2001

Bromoform

3.0-12.0

8.7

ppb

Unregulated contaminant monitoring helps EPA to determine where certain contaminants occur and whether it needs to regulate those contaminants.

2001

Bromodichloromethane

14.6-18.4

16.9

ppb

Unregulated contaminant monitoring helps EPA to determine where certain contaminants occur and whether it needs to regulate those contaminants.

2001

Dibromochloromethane

11.6-25.4

19.9

ppb

Unregulated contaminant monitoring helps EPA to determine where certain contaminants occur and whether it needs to regulate those contaminants.

 

 

Year

Constituent

Lowest Monthly % of Samples Meeting Limit *

Lowest Monthly Limit *

Highest Single Reading

Unit of Measure

Source of Constituent

2001

Turbidity

100%

92%

.21 **

NTU

   Soil runoff.

 

* Turbidity must be less than .5 NTUs in at least 95% of monthly samples.

* The highest single monthly reading in 2001 was .21 (September).

 

                         Regulations Applicable in Distribution System

 

Year

Constituent

Range of Detected Levels

Highest LevelDetected

MCL

MCLG

Unit of Measure

Possible Source of Contamination

1999

Gross Alpha Adjusted

1.6

1.6

15

0

pCi/l

Erosion of natural deposits.

2001

Total Trihalomethanes

54.8-65.0

62.1

80

80

ppb

By-product of drinking water chlorination.

 

Year

Constituent

Highest Monthly % of Positive Samples

MCL

Unit of Measure

Source of Constituent

2001

Total Coliform Bacteria

1.7%

5%

Presence

Naturally present in the environment.

                                            

                                            Regulations Applicable at Customer’s Tap

 

Year

Constituent

90th Percentile

# of sites exceeding action level

Action level

Unit of measure

Source of Constituent

1999

Lead

2.80

0

15

ppb

Corrosion of household plumbing systems; erosion of natural deposits.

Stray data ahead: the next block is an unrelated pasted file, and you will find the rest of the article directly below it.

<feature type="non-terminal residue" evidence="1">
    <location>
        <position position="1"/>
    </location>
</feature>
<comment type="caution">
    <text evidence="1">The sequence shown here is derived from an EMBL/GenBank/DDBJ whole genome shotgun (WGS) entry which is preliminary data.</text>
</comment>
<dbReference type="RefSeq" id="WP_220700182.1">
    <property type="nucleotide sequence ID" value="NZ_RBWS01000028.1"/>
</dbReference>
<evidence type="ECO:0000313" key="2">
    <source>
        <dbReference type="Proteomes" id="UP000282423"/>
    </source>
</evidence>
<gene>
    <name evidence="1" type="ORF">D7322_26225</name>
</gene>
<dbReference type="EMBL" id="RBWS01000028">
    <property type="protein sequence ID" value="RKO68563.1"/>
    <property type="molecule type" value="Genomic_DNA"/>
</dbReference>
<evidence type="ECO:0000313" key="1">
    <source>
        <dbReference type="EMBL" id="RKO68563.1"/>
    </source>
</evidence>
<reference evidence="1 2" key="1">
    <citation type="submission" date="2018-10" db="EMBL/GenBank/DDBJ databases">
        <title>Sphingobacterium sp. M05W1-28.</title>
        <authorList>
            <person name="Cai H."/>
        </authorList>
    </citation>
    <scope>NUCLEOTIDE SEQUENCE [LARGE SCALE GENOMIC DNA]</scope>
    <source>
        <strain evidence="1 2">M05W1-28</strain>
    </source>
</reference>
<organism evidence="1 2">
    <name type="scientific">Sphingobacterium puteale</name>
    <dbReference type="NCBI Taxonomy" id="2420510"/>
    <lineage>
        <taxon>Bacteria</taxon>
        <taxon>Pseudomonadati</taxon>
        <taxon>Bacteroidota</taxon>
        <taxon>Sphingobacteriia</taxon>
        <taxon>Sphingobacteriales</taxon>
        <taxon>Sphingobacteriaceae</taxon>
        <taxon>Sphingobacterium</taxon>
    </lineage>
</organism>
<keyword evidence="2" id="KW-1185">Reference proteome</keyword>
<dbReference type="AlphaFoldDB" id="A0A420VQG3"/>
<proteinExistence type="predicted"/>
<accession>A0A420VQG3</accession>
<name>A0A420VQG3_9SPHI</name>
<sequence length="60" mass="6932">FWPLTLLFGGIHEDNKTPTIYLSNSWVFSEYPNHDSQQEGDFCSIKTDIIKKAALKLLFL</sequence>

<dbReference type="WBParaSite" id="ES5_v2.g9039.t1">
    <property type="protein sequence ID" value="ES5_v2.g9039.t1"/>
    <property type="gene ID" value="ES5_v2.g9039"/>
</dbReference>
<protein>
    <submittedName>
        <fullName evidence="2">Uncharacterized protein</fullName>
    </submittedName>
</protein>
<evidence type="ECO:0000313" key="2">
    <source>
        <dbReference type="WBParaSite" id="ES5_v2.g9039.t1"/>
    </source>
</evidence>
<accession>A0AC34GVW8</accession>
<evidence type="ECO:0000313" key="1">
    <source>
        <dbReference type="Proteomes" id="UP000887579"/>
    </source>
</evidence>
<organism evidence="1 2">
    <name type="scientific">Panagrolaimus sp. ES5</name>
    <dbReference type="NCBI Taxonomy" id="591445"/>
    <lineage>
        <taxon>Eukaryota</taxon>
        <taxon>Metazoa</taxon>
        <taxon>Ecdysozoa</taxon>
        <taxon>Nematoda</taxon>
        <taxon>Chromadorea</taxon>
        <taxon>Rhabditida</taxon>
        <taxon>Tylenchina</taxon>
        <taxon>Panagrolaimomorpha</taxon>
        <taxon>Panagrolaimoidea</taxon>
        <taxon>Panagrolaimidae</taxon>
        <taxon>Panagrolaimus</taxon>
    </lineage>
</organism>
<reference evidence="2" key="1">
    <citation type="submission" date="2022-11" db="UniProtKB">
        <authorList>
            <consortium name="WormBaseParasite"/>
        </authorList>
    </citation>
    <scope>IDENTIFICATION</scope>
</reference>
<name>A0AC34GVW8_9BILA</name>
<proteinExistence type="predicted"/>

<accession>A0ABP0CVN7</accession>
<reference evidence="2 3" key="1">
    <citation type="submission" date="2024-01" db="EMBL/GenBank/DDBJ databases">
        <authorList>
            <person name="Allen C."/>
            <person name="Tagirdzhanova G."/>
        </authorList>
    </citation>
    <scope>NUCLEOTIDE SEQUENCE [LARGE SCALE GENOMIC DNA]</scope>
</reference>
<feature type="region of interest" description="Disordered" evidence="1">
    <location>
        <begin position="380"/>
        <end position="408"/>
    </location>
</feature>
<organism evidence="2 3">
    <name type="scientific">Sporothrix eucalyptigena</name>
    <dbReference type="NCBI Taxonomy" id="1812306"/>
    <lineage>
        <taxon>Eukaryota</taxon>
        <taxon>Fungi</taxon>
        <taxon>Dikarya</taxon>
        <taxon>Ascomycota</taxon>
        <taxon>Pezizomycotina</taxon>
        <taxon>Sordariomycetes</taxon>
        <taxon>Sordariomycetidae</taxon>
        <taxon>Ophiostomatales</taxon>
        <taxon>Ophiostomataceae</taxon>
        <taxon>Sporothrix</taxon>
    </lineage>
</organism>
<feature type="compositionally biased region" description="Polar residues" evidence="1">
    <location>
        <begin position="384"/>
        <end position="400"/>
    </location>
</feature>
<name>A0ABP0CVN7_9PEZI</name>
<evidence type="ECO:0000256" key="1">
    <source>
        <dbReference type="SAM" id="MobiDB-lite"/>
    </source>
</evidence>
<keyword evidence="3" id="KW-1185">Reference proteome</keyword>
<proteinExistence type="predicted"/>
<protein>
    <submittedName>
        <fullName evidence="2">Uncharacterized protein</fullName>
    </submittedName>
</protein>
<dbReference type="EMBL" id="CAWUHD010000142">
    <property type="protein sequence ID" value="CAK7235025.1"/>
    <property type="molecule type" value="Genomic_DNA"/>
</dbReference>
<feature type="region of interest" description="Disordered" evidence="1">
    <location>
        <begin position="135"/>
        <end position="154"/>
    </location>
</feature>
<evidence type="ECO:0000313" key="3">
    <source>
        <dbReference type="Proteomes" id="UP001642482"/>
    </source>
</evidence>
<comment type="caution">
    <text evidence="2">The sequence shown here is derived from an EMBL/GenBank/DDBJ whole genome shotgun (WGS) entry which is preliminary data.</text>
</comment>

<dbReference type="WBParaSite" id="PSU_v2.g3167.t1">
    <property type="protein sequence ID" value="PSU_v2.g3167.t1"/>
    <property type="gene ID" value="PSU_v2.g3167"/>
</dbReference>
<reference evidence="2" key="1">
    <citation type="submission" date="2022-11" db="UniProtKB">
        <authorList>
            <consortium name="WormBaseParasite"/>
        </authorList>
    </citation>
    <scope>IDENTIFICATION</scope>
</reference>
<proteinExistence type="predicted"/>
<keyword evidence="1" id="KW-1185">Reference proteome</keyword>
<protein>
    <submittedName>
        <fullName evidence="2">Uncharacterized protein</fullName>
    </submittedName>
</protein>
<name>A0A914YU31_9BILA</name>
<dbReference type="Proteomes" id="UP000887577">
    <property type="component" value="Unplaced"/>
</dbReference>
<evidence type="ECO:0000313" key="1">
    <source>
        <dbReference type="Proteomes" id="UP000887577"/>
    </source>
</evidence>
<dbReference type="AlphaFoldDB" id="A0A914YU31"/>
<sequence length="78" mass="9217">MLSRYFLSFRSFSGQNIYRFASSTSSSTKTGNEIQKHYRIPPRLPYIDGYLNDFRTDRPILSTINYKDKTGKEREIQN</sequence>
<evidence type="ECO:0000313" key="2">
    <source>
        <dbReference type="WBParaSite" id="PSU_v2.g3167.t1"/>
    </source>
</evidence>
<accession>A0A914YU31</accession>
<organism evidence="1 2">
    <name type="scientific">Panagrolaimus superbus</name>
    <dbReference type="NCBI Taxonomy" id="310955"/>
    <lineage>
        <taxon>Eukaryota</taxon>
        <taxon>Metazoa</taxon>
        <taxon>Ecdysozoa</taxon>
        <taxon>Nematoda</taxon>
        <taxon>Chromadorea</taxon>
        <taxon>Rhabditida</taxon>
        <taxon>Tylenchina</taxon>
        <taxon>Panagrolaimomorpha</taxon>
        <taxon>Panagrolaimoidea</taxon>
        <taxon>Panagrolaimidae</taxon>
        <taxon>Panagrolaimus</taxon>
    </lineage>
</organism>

1999

Copper

0.06

0

1.3

ppm

Corrosion of household plumbing systems; erosion of natural deposits; leaching from wood preservatives.

 

The information contained in this report is based on official data compiled by the Texas Natural Resource Conservation Commission (TNRCC) in 2001.

 

Definitions

Maximum Contaminant Level (MCL) - The highest level of a contaminant that is allowed in drinking water.  MCL’s are set as close to the MCLG’s as feasible using the best available treatment technology.

Maximum Contaminant Level Goal (MCLG) - The level of a contaminant in drinking water below which there is no known or expected health risk.  MCLG’s allow for a margin of safety.

Action Level - The concentration of a contaminant which, if exceeded, triggers treatment or other requirements a water system must follow.

Nephelometric Turbidity Units (NTU) - The unit used to measure water turbidity.

Turbidity - A measurement of the cloudiness of water. The lower the turbidity the better.

Treatment Technique - A required process, i.e. filtration, intended to reduce the level of a contaminant (such as turbidity) in drinking water.

ppm - Parts per million.

ppb - Parts per billion.

pCi/l - Pico-curies per liter (a measure of radioactivity).

HEALTHY HYDRATION

 

 

 


By now, we've all heard that we should drink 8 to 10 glasses of water a day, just to maintain a healthy level of hydration.

Drinking water also contributes to health and living well in three other ways:

 

 

 

This report is mailed to all Laredo Water

Utilities customers. It is available in the

Water Utilities Department and on the

City’s website www.cityoflaredo.com

 

For additional copies please call (956)795-2600

 

 

City of Laredo

Water Utilities

5816 Daugherty

Laredo, TX 78041